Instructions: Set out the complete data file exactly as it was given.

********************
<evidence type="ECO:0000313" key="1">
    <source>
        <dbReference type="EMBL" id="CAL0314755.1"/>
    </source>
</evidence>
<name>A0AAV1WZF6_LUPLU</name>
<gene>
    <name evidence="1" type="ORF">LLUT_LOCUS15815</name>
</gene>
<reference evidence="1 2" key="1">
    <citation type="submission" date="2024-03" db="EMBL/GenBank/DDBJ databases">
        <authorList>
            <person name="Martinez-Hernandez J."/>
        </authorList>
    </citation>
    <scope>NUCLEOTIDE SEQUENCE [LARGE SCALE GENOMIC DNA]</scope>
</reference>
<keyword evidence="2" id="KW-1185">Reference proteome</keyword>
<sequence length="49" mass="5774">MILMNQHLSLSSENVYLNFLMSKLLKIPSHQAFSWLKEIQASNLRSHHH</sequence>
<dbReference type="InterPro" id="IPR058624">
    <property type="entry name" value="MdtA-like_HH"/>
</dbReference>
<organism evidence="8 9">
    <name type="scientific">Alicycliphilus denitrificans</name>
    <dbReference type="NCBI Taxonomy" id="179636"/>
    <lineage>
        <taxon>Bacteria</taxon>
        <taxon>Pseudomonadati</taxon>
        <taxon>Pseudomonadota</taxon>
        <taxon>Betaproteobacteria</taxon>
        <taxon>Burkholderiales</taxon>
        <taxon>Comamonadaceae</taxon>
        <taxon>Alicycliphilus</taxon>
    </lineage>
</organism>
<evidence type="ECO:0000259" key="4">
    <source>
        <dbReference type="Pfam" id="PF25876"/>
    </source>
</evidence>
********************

<evidence type="ECO:0000313" key="1">
    <source>
        <dbReference type="EMBL" id="CAL0314755.1"/>
    </source>
</evidence>
<name>A0AAV1WZF6_LUPLU</name>
<gene>
    <name evidence="1" type="ORF">LLUT_LOCUS15815</name>
</gene>
<reference evidence="1 2" key="1">
    <citation type="submission" date="2024-03" db="EMBL/GenBank/DDBJ databases">
        <authorList>
            <person name="Martinez-Hernandez J."/>
        </authorList>
    </citation>
    <scope>NUCLEOTIDE SEQUENCE [LARGE SCALE GENOMIC DNA]</scope>
</reference>
<keyword evidence="2" id="KW-1185">Reference proteome</keyword>
<sequence length="49" mass="5774">MILMNQHLSLSSENVYLNFLMSKLLKIPSHQAFSWLKEIQASNLRSHHH</sequence>
<dbReference type="InterPro" id="IPR058624">
    <property type="entry name" value="MdtA-like_HH"/>
</dbReference>
<organism evidence="8 9">
    <name type="scientific">Alicycliphilus denitrificans</name>
    <dbReference type="NCBI Taxonomy" id="179636"/>
    <lineage>
        <taxon>Bacteria</taxon>
        <taxon>Pseudomonadati</taxon>
        <taxon>Pseudomonadota</taxon>
        <taxon>Betaproteobacteria</taxon>
        <taxon>Burkholderiales</taxon>
        <taxon>Comamonadaceae</taxon>
        <taxon>Alicycliphilus</taxon>
    </lineage>
</organism>
<evidence type="ECO:0000259" key="4">
    <source>
        <dbReference type="Pfam" id="PF25876"/>
    </source>
</evidence>